Did you know that in 2023 that 11% of Millennials (those born between 1981 and 1996) moved? This is half as many as a decade ago. But where they are moving and why is quite interesting:

16% are looking for new or better housing, 13% obtained a new job, and 11% are trying to establish their own household (as opposed to living with their parents).

Interestingly, they tend to be leaving large metropolitan areas: New York City (-56%), San Jose, California (-51%), and Los Angeles, California (-40%).

They are tending to move to areas with a decrease in the cost of living such as Montana (+95%), Maine (+54%) and warm areas like Tampa, Florida (+95%). This is good news for those living in the Mid-America Union with some especially attractive areas and lower cost of living compared to other parts of the country.

For church leaders in Mid-America, this trend is an opportunity to attract Millennials to your community. Furthermore, people who move are more open to finding a new church home. Let’s also take a look at other metrics driving change with regard to religion that might impact your church.

Fertility Rates and Unaffiliation

Most researchers agree that on average a fertility rate of 2.1 children per woman is needed to sustain a population. In decades past statisticians worried about a global population explosion. Those days are gone.

Today nearly all countries around the world have seen a steep fall in fertility rates.

Philip Jenkins argues in his book Fertility and Faith that low fertility rates compel major religions to develop new approaches to sexuality, gender and family. He furthermore argues that declining birth rates have a significant correlation with increased secularization. As families have fewer children, there is a corresponding increase in affluence and social mobility.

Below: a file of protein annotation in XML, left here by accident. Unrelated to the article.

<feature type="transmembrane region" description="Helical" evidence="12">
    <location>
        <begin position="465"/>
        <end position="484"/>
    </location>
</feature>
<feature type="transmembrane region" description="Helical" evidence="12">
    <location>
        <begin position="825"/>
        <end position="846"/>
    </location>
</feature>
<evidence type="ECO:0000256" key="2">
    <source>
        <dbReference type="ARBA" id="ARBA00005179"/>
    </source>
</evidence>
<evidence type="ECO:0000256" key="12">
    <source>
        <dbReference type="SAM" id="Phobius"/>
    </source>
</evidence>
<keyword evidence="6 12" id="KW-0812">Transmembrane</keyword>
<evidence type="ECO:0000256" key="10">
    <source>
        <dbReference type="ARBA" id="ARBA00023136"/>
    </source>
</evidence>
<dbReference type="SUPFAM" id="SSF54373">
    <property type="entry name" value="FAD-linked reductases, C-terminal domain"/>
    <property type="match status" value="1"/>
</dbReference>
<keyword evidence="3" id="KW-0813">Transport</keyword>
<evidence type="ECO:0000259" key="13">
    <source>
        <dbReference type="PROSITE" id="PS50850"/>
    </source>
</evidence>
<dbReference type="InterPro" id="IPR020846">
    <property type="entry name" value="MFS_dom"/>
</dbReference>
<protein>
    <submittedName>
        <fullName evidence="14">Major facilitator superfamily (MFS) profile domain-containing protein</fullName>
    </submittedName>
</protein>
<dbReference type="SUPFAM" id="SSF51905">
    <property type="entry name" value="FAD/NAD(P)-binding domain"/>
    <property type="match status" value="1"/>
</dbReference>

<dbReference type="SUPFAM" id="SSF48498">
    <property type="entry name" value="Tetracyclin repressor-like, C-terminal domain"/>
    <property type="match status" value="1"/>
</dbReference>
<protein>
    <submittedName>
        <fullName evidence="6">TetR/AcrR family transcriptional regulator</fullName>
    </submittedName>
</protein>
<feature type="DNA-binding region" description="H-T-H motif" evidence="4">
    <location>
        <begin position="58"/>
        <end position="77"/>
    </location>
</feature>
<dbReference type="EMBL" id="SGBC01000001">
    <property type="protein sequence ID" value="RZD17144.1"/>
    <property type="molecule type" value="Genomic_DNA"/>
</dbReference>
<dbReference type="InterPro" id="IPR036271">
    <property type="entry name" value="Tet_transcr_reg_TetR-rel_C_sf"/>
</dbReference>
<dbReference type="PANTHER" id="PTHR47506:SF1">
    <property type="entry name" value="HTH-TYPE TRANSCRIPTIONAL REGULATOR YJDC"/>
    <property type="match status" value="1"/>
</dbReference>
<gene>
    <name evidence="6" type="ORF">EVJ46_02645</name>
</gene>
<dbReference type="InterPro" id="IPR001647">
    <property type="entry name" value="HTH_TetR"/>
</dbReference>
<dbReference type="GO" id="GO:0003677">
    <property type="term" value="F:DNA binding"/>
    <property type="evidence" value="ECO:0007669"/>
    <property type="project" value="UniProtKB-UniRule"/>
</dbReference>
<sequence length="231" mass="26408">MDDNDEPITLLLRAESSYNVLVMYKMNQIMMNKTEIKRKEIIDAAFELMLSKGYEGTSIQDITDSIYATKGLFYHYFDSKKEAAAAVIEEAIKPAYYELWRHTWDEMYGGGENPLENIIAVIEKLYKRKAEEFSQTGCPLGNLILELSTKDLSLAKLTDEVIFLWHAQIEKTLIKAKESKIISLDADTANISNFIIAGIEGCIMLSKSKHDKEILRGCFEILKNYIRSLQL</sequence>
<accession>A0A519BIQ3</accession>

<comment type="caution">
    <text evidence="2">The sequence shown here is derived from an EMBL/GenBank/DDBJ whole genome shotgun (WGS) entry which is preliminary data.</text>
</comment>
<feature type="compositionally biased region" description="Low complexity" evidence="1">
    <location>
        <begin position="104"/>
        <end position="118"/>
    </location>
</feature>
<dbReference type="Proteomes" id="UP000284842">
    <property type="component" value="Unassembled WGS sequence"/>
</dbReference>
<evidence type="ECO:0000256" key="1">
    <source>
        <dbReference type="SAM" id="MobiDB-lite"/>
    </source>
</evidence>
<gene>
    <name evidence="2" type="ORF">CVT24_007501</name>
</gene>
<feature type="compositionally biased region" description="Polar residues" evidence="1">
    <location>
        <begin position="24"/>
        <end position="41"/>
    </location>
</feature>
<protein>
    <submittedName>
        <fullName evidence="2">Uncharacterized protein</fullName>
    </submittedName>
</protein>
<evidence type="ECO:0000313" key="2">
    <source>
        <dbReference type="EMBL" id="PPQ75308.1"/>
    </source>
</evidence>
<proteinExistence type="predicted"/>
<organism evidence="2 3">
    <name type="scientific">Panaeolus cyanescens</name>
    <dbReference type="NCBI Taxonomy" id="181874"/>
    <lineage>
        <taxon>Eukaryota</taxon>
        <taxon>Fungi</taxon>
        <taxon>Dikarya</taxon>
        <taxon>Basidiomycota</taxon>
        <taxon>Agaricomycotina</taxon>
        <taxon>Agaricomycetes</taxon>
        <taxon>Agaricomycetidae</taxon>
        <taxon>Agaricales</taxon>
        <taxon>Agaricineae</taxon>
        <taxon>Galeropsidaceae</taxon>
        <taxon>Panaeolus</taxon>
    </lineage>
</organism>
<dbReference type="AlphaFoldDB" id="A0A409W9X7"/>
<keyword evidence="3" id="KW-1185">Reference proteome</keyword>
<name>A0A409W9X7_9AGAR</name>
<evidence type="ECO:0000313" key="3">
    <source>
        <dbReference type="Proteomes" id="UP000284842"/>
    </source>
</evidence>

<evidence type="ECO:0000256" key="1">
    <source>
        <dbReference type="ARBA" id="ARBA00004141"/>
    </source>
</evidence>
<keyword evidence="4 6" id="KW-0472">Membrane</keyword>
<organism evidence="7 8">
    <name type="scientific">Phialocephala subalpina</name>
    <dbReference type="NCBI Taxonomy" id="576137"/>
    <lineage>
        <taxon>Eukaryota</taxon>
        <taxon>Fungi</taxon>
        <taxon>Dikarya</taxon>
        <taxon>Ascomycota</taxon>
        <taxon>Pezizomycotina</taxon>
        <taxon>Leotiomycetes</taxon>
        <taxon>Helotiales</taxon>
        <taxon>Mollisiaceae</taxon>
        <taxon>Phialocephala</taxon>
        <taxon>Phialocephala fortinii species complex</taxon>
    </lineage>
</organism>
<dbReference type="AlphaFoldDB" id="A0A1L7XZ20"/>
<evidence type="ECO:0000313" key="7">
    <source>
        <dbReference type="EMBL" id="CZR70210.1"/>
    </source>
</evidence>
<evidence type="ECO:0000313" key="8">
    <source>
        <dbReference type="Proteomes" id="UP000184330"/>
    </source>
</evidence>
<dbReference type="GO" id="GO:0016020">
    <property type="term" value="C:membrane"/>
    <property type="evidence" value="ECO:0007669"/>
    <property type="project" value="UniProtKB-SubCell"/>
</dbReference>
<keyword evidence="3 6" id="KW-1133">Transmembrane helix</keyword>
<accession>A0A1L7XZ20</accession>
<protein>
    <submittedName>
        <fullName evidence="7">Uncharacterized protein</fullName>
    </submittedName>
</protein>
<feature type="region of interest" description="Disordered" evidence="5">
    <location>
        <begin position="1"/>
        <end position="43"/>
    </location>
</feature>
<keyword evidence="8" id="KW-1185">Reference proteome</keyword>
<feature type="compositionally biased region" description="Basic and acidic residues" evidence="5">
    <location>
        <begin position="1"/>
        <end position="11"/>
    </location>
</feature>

Many researchers have noted the rise of the “nones” or those who no longer affiliate with any form of organized religion.

Currently in the United States 28% of adults see themselves as religiously unaffiliated.

While it is significant that in essence the same number of people attend religious services, it has now become more acceptable to no longer identify with a particular denomination. This does not mean people are becoming less religious, but rather, there is a greater distrust of organized religion.

The Religious Landscape

As the American religious landscape becomes more diverse than ever, there are a greater variety of options. The 2020 American Religious Landscape Survey offers some insight: four in 10 Americans (44%) identify as white Christian, including white evangelical Protestants (14%), white Catholics (12%), and small percentages who identify as Latter-day Saint (Mormon), Jehovah’s Witness, and Orthodox Christian. Christians of color include Hispanic Catholics (8%), Black Protestants (7%), Hispanic Protestants (4%) and small but growing percentages of Jewish, Muslim, Buddhist, Hindu and other world religions. 

What this means for those who want to conduct outreach is that the wide range of religious backgrounds means those who give Bible studies—or attempt to do outreach in any form—should be more prepared than ever for a very wide range of religious backgrounds. It also means there is a general decline of white Christians, even as the number of unaffiliated (“nones”) has somewhat stabilized.

This breakdown also shows a wider range of diversity among younger age groups. Or, to put it another way, the proportion of white Christians increases proportionately with age. For those in the 30-49 age range, 41% are white Christian, while that increases to 50% for those ages 50-64. Among Americans over the age of 65 that number is 59%. As already pointed out, the decline is offset by the proportionate increase of those religious unaffiliated the younger a person is in each group. To put it another way, 36% identify as religiously unaffiliated, but that number drops to 25% for those age 30-49, and 18% among those age 50-64, and only 14% for those age 65 or older.